Tue | Aug 22, 2017

Tony Becca | Paying to play

Published:Sunday | June 26, 2016 | 6:00 AM
Members of the West Indies senior men’s and women’s teams celebrate together after winning their respective finals of the ICC World Twenty20 and Women’s World Twenty20 cricket tournaments.

Professionalism is a funny thing. It means, in part, that you should be paid for what you do, and in another part, it means that you should be good, very good, at what you do in order to be paid.

Professionalism, to be paid as a professional, should not, on one hand, however, depend on results, or rather on how good one is at the time.

Professionals should be paid regardless of results, regardless of how good one is, for if one is to become good, to devote the time and the energy to become good, somebody must pay him, or her, during that time.

Paying someone to develop his skill, and in sport, for entertaining you when he has not done so, for defending your club when he has not done so, at least not successfully, is reasonable.

It is, however, somewhat like paying for something which one has not got, or has not done.

It is something like a lay-away-plan in some businesses.

Professionalism was in the news recently and it was in the news after the West Indies men's and women's teams won the ICC World Twenty20 titles in India.

Members of the women's team lamented the fact that although the two teams won the world titles, the women's cash prize was small, very small, in comparison to the men's team.

 

LEAVING THE GAME

 

Stafanie Taylor, a young lady with a good head, and in a good response to the situation, is hoping that in time things will improve for the women. Deandra Dottin, on the other hand, is saying that such a situation may lead to the women leaving the game.

Back in the 1970s, women's cricket was a growing game in Jamaica. They had a regular competition; they had a regular regional competition with Barbados, Trinidad and Tobago, Guyana, Antigua and St Lucia; they travelled to England and India; and they played Test matches against England, India and Australia before it went dead.

Today, it is not as big, neither in Jamaica nor elsewhere in the West Indies, but the West Indies do have coaches for women's cricket, they do have a set of women cricketers on contract - that means that they are paid an annual salary to play cricket - and they do have organised tours for women.

Professional sportsmen and women have a responsibility to attract crowds to games by their skill, so that they can be paid. It stands to reason that if no money is coming in, none or very little can go out, except for investment purposes.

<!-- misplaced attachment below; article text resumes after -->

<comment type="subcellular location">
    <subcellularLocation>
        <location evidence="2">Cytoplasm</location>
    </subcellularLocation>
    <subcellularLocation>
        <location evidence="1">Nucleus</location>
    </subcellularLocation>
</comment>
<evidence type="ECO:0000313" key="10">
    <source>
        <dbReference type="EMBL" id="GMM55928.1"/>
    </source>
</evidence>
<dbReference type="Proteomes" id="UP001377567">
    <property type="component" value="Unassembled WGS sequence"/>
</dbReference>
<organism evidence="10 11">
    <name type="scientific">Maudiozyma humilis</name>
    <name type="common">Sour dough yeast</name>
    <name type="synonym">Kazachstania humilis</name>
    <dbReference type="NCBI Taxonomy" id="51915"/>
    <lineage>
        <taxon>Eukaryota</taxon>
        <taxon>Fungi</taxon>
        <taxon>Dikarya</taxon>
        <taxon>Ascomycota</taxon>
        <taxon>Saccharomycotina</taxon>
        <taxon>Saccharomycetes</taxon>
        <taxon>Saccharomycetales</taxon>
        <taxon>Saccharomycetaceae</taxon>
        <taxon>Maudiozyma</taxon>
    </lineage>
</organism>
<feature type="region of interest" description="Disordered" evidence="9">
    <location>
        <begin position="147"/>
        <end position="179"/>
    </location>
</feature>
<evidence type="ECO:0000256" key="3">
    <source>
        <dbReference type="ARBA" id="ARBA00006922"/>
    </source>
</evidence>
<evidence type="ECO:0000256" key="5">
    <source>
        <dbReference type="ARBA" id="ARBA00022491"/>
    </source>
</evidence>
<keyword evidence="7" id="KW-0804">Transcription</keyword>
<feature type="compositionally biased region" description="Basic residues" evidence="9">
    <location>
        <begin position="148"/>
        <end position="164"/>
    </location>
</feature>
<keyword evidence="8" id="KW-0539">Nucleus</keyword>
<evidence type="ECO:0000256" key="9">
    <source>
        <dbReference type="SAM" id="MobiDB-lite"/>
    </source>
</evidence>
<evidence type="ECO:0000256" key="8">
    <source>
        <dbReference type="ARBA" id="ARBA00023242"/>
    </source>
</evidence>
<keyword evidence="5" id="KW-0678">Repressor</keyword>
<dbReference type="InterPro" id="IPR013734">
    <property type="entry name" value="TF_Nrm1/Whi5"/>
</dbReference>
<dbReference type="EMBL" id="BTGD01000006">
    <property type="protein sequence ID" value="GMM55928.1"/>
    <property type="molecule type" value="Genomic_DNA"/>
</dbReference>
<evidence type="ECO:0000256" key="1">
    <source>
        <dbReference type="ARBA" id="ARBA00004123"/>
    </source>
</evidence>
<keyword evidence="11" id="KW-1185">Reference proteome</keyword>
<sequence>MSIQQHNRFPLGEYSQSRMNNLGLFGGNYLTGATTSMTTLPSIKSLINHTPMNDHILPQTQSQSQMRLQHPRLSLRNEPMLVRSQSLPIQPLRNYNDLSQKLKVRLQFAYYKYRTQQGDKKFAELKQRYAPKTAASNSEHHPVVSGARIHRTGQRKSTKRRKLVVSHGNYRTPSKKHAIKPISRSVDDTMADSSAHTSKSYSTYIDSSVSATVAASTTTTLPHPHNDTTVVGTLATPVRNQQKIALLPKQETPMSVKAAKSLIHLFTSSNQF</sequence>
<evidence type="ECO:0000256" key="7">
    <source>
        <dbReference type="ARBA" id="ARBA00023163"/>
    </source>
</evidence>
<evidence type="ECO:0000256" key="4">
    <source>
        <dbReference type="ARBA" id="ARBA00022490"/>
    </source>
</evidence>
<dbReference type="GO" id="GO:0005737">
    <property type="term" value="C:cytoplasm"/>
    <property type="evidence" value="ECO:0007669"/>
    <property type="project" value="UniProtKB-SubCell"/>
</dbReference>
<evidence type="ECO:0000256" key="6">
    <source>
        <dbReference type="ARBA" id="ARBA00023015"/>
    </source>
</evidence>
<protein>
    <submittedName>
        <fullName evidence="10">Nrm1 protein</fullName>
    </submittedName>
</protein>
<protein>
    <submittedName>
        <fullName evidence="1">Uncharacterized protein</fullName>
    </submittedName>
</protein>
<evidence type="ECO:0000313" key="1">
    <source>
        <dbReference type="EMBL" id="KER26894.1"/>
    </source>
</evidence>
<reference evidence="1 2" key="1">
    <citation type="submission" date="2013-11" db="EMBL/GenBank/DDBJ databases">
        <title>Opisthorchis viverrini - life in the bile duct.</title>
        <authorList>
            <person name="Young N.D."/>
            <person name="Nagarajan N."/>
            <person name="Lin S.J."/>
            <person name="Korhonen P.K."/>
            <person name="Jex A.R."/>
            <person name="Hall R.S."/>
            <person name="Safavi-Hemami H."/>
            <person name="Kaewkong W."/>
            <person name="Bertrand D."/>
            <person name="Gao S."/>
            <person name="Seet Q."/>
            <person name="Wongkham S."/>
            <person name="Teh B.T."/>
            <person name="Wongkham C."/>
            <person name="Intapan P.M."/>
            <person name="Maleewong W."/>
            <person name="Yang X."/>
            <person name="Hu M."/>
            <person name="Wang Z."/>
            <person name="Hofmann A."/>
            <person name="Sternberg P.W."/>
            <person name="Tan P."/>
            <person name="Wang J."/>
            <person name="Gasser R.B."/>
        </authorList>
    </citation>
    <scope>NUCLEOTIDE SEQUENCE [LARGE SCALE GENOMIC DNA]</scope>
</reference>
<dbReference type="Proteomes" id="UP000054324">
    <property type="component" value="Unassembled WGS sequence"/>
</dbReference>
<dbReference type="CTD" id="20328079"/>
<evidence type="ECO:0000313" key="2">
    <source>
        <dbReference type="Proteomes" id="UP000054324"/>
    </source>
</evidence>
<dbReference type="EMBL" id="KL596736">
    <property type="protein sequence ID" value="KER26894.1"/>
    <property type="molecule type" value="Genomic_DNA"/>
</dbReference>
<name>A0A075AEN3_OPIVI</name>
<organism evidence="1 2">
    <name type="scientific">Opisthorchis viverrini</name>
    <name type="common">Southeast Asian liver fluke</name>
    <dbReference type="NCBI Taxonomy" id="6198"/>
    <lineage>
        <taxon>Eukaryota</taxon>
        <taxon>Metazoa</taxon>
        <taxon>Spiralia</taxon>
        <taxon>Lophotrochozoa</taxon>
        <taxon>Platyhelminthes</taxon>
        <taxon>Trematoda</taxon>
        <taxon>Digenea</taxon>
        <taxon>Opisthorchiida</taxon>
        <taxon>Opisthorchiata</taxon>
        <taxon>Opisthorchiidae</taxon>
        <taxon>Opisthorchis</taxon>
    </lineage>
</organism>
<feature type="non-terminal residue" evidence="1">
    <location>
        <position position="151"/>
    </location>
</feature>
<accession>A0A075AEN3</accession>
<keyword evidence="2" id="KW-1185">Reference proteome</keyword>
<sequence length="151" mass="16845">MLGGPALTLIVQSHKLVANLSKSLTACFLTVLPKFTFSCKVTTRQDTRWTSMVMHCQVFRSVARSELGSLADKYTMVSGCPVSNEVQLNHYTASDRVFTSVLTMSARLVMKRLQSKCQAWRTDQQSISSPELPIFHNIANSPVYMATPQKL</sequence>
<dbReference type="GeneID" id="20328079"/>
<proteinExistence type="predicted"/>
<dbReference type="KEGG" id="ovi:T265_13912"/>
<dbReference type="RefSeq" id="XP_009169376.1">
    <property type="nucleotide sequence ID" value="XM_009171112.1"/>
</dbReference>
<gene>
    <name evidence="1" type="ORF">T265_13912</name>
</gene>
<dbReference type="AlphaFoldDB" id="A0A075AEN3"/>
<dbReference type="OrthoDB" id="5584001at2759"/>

Women's cricket in the West Indies, in Jamaica and elsewhere, attracts few fans, certainly not enough to pay for lunch, and while the same can be said of men's cricket in the region, men's cricket gets money from its previous deeds, from its long-lasting reputation, from tours and from such things as television rights and International Cricket Council (ICC) full-member payouts from ICC tournaments.

The men's and women's teams played together during the ICC World Twenty20 in India, with the women playing before the men on most or every occasion.

 

EMPTY STANDS

 

The difference, except when the Indian women played, was that the stands were almost empty for the women's matches.

The fans only turned up for the men's matches, which usually followed the women's matches.

That is the reason for the discrepancy in the prize money, plus the standard of play by most of the women.

Too many people in this day and age of sponsorships and what have you expect to be paid for enjoying themselves, for seeing the world, for living well and for generally doing what they love to do.

Too many people cannot wait until they become good, really good, so that people want to pay to see them perform and that people will pay to see them perform, before they call themselves professionals, or see themselves as professional, before they start to behave like professionals.

Most people pay their money for excitement, for competition, or for seeing others do what they cannot do, or what they wished they could have done.

Too many people cannot wait to become professionals, professionals not like Usain Bolt and Shelly-Ann Fraser-Pryce and all those who, apart from fulfilling a dream - try to be at their best all the time in order to entertain and thrill the fans, but those who wish to quickly reach the stage where they can relax and do nothing whatsoever.

They do not consider or remember that they must be good enough to fill out the house so that the organisers can make money with which to pay them.

 

WHO IS TO BLAME?

 

It is bad that the women received such a poor return for winning the World Twent20 Cup and for putting out such an attempt, but they cannot blame the West Indies Cricket Board for the small reward.

Whenever women's cricket attracts the crowds, somewhat like it does in India, whenever West Indies women's cricket spreads its wings and attract more players, somewhat like it used to do in the West Indies, and whenever West Indies cricket improves its skill to attracts more spectators, it will attract better prize money.

It is somewhat tough on the West Indies women. They do need money to keep on playing, but from where will the money come to do so?

It is indeed a tough situation. It is tough because of the region's economic situation, and that is a part of the region's problem.

It is certainly not the governments' responsibility to do so, and they certainly cannot afford it, at least not yet, and not for a long, long time.